Friday, March 06, 2009

When The Beer Goggles Fade

Good column.


Did you feel it? The political ground shifting beneath President Barack Obama since his speech last week to Congress? It's been downhill since and I'm not referring mainly to the Dow Jones record-setting dive. The pivot point of the shift was the speech, or rather what the speech did to the evolving public narrative of Obama.


I would only disagree that the Obama deception represents a clever political strategy. The deception proceeds from the fundamental contradiction in the Obama strategy - talking like Ronald Reagan but walking like the second coming of Norman Thomas - and indeed that of all Washington liberals. Sensing the political fragility of the moment, they are racing to enact as much of their statist agenda as possible before the 2010 election puts the brakes on what, God willing, will ultimately be seen as an unfortunate interregnum between Republican Bush and a genuinely conservative regime to come.

Again, the speech to Congress was the pivot point. Before the speech, Obama was protected by a kind of political equivalent of the Star Trek Shield. His symbolizing of an historic milestone, which alone moved millions of white voters to his column, combined with his soaring rhetoric, which negated criticism from John McCain and other Republicans of the substance of Obama's proposals, to protect him through election day and into the transition.

But the magnetism of his historic moment began fading once the economic stimulus, the omnibus and the budget were on the table. As people focused more on the details and how they didn't square with what they thought he had promised during the campaign, the soaring rhetoric lost much of its power. It may even now be approaching a net negative because it throws so much more light on the inaequacies of the policies.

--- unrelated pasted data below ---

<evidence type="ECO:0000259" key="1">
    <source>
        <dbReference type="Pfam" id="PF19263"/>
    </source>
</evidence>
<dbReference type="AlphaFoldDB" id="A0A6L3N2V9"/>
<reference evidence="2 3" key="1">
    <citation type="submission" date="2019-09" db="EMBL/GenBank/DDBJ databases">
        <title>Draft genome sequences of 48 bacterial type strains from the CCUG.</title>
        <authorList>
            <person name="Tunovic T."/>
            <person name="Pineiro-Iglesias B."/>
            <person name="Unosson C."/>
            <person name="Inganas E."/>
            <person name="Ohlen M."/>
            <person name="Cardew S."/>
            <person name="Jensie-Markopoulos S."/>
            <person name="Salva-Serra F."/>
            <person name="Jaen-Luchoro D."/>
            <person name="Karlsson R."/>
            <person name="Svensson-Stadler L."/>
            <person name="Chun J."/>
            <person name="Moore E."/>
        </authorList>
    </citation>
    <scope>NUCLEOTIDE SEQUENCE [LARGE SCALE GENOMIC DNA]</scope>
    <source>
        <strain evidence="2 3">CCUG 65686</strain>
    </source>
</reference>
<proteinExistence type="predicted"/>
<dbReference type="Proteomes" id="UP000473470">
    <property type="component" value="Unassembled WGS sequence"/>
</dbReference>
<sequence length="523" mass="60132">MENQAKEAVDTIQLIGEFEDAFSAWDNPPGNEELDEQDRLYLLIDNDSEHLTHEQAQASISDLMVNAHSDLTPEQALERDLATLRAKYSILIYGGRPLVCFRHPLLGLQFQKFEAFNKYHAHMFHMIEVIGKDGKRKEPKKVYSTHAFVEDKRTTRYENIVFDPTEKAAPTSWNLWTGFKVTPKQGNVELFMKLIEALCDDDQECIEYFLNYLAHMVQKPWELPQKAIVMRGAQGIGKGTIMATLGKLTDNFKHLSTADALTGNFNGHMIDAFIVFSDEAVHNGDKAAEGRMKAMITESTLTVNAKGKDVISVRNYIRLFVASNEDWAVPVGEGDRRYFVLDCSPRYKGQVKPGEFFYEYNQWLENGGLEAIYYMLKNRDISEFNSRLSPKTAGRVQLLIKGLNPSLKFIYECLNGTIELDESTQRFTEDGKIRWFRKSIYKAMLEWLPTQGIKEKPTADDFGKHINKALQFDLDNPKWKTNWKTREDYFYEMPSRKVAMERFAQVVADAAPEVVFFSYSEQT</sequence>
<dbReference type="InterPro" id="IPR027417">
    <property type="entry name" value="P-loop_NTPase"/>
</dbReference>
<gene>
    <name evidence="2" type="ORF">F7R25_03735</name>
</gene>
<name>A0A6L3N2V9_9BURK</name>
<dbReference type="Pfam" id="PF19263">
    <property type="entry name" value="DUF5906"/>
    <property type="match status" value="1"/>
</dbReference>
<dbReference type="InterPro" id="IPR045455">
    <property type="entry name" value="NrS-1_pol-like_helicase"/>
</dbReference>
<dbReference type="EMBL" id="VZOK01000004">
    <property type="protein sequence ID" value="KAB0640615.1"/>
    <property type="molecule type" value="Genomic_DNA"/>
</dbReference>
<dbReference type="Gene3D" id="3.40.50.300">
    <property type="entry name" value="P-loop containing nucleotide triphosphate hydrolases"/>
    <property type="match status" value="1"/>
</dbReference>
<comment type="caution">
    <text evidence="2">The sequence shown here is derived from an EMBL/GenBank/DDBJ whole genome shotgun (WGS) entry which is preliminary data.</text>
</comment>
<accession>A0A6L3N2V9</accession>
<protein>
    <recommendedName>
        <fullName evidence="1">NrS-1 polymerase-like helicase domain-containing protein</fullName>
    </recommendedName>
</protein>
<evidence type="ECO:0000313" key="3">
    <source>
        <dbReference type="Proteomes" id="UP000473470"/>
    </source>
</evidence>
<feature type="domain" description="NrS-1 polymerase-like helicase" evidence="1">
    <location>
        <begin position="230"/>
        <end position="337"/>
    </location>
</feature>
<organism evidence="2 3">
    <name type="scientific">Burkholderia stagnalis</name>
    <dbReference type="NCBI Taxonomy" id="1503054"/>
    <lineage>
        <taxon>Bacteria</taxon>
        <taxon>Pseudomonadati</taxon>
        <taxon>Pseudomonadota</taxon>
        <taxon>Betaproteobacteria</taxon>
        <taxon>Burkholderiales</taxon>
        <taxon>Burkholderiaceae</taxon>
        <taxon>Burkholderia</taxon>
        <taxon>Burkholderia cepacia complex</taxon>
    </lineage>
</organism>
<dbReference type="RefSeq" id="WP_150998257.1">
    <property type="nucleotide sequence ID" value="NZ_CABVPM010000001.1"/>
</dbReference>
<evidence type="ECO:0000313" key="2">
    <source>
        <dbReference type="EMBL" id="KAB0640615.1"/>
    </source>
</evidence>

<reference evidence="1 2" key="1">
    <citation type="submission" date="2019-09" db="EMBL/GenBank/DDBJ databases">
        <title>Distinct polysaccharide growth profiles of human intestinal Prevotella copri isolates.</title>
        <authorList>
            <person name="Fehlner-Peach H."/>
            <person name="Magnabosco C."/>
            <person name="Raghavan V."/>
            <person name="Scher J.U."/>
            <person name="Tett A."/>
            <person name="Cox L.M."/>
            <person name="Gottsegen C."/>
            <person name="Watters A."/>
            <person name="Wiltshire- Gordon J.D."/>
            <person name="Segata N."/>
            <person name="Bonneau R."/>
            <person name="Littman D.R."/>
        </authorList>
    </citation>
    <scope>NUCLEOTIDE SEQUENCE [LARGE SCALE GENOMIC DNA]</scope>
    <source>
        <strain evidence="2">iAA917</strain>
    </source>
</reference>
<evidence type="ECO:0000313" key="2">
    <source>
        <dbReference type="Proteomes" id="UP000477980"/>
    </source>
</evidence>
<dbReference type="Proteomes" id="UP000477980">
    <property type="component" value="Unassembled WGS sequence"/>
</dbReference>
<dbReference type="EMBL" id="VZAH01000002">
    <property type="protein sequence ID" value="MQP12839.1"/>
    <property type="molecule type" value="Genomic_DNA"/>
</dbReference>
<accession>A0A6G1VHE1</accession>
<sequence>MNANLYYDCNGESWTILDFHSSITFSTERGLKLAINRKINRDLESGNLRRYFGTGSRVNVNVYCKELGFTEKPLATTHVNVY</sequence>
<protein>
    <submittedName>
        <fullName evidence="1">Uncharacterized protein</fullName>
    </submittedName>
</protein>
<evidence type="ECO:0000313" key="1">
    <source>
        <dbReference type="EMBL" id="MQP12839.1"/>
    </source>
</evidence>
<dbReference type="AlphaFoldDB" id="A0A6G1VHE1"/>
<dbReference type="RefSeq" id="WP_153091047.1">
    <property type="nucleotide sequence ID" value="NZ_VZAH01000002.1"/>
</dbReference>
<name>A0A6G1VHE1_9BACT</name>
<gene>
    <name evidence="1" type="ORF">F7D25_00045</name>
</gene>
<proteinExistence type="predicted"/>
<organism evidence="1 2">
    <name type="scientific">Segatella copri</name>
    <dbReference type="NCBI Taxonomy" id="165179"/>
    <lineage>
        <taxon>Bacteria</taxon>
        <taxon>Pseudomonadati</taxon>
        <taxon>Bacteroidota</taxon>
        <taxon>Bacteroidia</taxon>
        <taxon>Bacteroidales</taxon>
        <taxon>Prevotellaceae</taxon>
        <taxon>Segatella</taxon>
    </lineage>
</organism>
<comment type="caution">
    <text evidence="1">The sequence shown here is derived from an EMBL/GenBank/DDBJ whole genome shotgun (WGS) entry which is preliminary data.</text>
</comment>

And so the ground has shifted and the essential narrative is changing. Before, supporting Obama was an act of personal and national affirmation made all the more pleasant and attractive by the seeming reasonableness of his policy proposals and the winsomeness of his public personality . He succeeded admirably in making himself a comfortable and reassuring choice, thus making it not merely "safe" to vote for him, but positively compelling.

Now, though, the mask is off and the disconnect between rhetoric and reality is emerging as the dominant driver of the Obama narrative. The contrast is no longer between the young, personable, historic candidate Obama and a creaky, cranky old Republican White Guy, it's between what America thought it was getting in a President Obama (cool, reasonable and beyond partisanship) and what it now sees as the reality of a President Obama (government spending out of control, an uncertain hand on foreign policy, broken promises, more bureaucrats, etc. etc.).

Put another way - what we see now is neither what we were promised, nor what we expected.

No comments: